Four Strategies for Pursuing Optical Interconnects
This research note is based on CIR’s new report, “Revenue Opportunities for Optical Interconnects: Market and Technology Forecast – 2013 to 2020 Vol II: On-Chip and Chip-to-Chip”
Over the next five years chip companies will experience an “interconnect bottleneck” that will cause them to create alternatives to current metal/electrical interconnects. The most likely technology direction will be optical, creating new opportunities for several different kinds of companies.
For chipmakers, optical interconnect represents enabling technology for next-generation chips. Hence, Intel and IBM are already actively involved in optical interconnect development. For optical component companies, optical interconnect at the chip level promises an addressable market of billions of units.
CIR research indicates four strategies for firms seeking to take advantage of this new strategic direction in the semiconductor industry.
Strategy #1: Light Engines
Essentially miniaturized optical assemblies, light engines are already available from a handful of vendors including Avago and Reflex Photonics. They use conventional technology, although at least one product contains silicon waveguides.
Light engines are more board-to-board and module-to-module than chip-level. Further miniaturization is possible; perhaps using waveguides and more optical integration. But light engines have limits as far as semiconductor industry applications are concerned because of their size.
Strategy #2: Compound Semiconductors
This overlaps with Strategy #1. InP—and to a lesser extent—GaAs have good optical properties, but are expensive. These materials are standard for fabricating active optical components and waveguides; the optical components industry is based on them.
This industry will benefit from the need to optically interconnect at the chip level. Opportunities exist for smaller, less expensive VCSELs and other innovative hybrid integration products. CIR sees this strategy as inherently more scalable than the light-engines approach.
Strategy #3: Silicon Photonics
Silicon detectors, modulators and waveguides have been used in optical communications for many years. However, several firms—notably IBM—have started to develop silicon photonics products specifically for optical interconnects. Intel has developed a “silicon laser”—actually a Si/InP hybrid. Micron Technology is working on the integration of silicon photonics into bulk CMOS fabrication.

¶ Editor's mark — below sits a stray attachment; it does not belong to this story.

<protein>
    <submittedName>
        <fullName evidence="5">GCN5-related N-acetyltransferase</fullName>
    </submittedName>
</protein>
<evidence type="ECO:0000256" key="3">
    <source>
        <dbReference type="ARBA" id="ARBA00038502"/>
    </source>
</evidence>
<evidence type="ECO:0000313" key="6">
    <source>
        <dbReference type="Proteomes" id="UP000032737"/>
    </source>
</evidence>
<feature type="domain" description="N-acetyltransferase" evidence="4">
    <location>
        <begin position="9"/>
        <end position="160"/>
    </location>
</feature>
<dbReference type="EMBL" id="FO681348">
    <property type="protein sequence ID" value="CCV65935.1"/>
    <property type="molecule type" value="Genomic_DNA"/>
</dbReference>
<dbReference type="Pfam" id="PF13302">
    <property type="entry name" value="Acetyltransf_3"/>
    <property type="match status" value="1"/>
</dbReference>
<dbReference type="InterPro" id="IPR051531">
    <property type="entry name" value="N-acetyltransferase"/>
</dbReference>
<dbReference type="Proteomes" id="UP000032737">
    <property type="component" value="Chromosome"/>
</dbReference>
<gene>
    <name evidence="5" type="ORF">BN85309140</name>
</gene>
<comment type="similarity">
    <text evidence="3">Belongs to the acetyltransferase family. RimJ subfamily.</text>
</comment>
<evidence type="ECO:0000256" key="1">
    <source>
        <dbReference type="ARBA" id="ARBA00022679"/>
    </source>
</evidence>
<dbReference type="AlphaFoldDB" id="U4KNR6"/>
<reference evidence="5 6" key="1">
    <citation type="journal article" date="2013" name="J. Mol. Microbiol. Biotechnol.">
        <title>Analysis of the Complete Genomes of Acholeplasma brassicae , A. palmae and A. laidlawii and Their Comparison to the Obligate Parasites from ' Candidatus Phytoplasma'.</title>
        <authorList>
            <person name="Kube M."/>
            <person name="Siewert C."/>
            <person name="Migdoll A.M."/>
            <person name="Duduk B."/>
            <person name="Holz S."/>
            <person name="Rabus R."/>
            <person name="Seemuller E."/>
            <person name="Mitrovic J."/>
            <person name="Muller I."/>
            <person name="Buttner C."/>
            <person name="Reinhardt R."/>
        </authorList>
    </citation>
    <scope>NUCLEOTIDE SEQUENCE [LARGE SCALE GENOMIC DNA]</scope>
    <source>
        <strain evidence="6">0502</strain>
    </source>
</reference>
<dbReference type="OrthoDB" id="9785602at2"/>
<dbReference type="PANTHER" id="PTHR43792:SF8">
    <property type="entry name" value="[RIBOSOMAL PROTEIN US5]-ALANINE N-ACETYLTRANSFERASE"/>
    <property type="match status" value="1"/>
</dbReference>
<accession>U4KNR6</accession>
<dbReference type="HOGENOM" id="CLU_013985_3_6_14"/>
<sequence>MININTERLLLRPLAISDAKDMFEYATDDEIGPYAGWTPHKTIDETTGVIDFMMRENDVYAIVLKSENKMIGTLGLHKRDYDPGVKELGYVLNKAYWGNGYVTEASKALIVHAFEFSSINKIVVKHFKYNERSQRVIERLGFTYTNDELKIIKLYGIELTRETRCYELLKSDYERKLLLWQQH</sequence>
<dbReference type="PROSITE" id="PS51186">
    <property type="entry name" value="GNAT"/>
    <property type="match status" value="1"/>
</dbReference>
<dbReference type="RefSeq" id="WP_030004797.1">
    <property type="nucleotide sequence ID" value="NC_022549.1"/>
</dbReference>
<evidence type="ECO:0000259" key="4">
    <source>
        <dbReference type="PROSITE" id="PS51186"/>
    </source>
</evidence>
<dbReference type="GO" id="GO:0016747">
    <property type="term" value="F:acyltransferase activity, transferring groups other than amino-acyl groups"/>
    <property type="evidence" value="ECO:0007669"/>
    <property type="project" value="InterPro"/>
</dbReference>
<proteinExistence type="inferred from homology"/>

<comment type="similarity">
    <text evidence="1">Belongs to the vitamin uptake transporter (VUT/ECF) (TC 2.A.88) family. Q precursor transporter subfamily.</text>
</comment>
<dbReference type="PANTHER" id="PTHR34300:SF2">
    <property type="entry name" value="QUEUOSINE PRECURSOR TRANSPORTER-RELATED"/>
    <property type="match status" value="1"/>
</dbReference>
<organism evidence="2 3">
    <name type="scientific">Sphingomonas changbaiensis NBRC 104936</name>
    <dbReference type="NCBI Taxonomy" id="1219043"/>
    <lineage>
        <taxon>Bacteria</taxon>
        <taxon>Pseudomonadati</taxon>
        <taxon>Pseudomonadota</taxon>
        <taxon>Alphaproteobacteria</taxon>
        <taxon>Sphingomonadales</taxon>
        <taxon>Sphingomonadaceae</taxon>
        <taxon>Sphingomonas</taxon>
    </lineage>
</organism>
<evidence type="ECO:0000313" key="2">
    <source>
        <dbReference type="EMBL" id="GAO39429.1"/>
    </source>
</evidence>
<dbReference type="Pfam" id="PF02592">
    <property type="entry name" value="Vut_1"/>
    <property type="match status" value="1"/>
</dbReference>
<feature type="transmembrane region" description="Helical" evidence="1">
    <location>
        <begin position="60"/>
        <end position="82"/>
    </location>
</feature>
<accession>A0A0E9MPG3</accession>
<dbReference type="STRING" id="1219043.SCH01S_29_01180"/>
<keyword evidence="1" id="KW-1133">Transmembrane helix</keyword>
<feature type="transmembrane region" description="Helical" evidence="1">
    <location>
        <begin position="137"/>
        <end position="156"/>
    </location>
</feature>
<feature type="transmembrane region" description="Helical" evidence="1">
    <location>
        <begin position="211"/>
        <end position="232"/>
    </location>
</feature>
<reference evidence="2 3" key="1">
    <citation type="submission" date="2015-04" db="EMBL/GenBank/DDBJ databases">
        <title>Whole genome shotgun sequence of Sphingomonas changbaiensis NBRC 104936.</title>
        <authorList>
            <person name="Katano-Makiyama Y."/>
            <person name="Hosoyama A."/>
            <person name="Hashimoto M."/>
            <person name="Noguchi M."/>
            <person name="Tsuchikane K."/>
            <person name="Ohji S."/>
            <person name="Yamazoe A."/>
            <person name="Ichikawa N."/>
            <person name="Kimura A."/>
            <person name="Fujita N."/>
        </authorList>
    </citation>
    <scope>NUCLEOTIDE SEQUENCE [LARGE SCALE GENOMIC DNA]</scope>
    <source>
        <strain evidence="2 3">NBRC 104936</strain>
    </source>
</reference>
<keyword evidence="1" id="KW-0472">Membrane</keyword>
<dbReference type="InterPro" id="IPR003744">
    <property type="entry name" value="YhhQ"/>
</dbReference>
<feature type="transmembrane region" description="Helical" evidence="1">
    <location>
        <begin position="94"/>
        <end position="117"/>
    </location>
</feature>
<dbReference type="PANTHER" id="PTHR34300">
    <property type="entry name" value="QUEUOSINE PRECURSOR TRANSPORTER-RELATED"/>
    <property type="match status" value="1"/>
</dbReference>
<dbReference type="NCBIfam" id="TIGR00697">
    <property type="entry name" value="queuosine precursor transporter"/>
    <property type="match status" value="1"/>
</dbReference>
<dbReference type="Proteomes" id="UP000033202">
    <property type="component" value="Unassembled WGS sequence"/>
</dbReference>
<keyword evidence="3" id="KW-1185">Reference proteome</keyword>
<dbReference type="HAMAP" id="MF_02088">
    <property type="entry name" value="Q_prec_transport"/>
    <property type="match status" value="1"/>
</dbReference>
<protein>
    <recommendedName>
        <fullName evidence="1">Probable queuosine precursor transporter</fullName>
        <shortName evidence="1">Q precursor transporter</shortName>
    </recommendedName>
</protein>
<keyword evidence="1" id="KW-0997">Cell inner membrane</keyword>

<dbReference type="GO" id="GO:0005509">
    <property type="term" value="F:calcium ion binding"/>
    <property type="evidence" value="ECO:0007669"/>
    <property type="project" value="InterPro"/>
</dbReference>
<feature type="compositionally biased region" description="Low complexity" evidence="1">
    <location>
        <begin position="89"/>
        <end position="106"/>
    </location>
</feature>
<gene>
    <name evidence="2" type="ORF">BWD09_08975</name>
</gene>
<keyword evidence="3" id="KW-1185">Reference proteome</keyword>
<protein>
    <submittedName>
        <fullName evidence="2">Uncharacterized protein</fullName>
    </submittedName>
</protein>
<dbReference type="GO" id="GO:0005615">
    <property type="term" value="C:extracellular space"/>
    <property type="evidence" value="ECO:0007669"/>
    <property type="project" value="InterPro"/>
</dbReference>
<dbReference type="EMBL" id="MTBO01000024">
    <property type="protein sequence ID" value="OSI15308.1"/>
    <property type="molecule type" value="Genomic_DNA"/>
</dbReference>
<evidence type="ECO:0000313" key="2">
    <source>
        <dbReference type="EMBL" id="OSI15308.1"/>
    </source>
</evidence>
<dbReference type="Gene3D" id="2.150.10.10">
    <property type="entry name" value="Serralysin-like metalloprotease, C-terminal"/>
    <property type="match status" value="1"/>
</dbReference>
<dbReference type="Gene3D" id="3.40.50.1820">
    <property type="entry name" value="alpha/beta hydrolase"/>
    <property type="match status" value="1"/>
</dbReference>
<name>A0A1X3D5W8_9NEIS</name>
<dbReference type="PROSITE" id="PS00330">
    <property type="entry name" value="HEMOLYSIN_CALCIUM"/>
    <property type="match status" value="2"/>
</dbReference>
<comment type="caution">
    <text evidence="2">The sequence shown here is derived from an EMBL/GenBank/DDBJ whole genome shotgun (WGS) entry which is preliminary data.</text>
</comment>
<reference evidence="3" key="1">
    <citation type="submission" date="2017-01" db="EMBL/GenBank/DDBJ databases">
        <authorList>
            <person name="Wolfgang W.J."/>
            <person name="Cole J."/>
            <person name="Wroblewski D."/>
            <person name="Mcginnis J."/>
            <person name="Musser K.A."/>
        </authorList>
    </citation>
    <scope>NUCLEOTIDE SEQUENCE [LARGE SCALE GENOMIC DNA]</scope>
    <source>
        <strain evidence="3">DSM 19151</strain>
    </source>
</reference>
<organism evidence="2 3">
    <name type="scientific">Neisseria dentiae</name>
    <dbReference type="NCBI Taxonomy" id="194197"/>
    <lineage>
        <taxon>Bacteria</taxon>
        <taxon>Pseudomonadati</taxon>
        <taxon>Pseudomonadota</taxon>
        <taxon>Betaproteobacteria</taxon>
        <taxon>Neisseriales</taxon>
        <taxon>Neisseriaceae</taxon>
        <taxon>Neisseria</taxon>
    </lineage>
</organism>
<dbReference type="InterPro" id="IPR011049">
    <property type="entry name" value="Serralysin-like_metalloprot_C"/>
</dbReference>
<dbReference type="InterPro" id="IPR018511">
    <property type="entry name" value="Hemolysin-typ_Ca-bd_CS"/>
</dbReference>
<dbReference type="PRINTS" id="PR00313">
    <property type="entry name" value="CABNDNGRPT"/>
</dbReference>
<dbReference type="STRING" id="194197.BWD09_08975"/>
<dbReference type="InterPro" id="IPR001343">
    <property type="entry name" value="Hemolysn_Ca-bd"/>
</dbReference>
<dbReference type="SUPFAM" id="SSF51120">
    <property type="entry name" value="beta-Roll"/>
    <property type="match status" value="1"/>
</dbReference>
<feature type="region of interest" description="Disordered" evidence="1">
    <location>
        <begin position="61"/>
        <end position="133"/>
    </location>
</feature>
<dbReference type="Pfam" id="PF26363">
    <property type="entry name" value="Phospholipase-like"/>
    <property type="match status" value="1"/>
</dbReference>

Silicon photonics promises to bring the existing deep understanding of silicon device fabrication to photonics. For chip-level interconnect the vision is of silicon chips that integrate electronic processor with optical interconnect, all in silicon. Indeed, interconnect could be the “killer app” for silicon photonics. But for now, the technical challenges are great and significant revenue generation from silicon-based photonic integration may be well in the future.
Strategy #4: Polymers
Polymer waveguides for optical interconnect were suggested back in the 1990s, but didn’t get much traction. They continue to attract interest from a few large specialty chemical firms including Dow Chemical (Rohm & Haas), DuPont, and Dow Corning, and some start-ups. Polymer detectors and modulators are in limited production by, for example, GigOptix. Lasers using organic materials are possible, but are just a research topic for now.
The selling proposition for polymer optics is low cost. Chip-level optical interconnect requires this. Whether performance and durability of polymers is good enough for this application remains to be seen.
There is no certainty that an “interconnect bottleneck” will emerge in the semiconductor industry. Such a bottleneck may be what independent firms supplying optical interconnect solutions want, but the semiconductor industry would rather avoid it.
If the “bottleneck” appears, will it be a crisis or a slowly emerging issue? If the latter, then some companies that see opportunity in chip-level interconnection may overshoot the market with their products’ functionality. In such cases, it is possible that firms could re-target their products towards board-to-board interconnection, which is an already extant market.
There is also technological risk. Many of the products profiled above are difficult to fabricate. It isn’t just a matter of “getting the technology right.” Photonic devices used in chip-level optical interconnection must also be small and inexpensive. These are immensely difficult requirements to fulfill.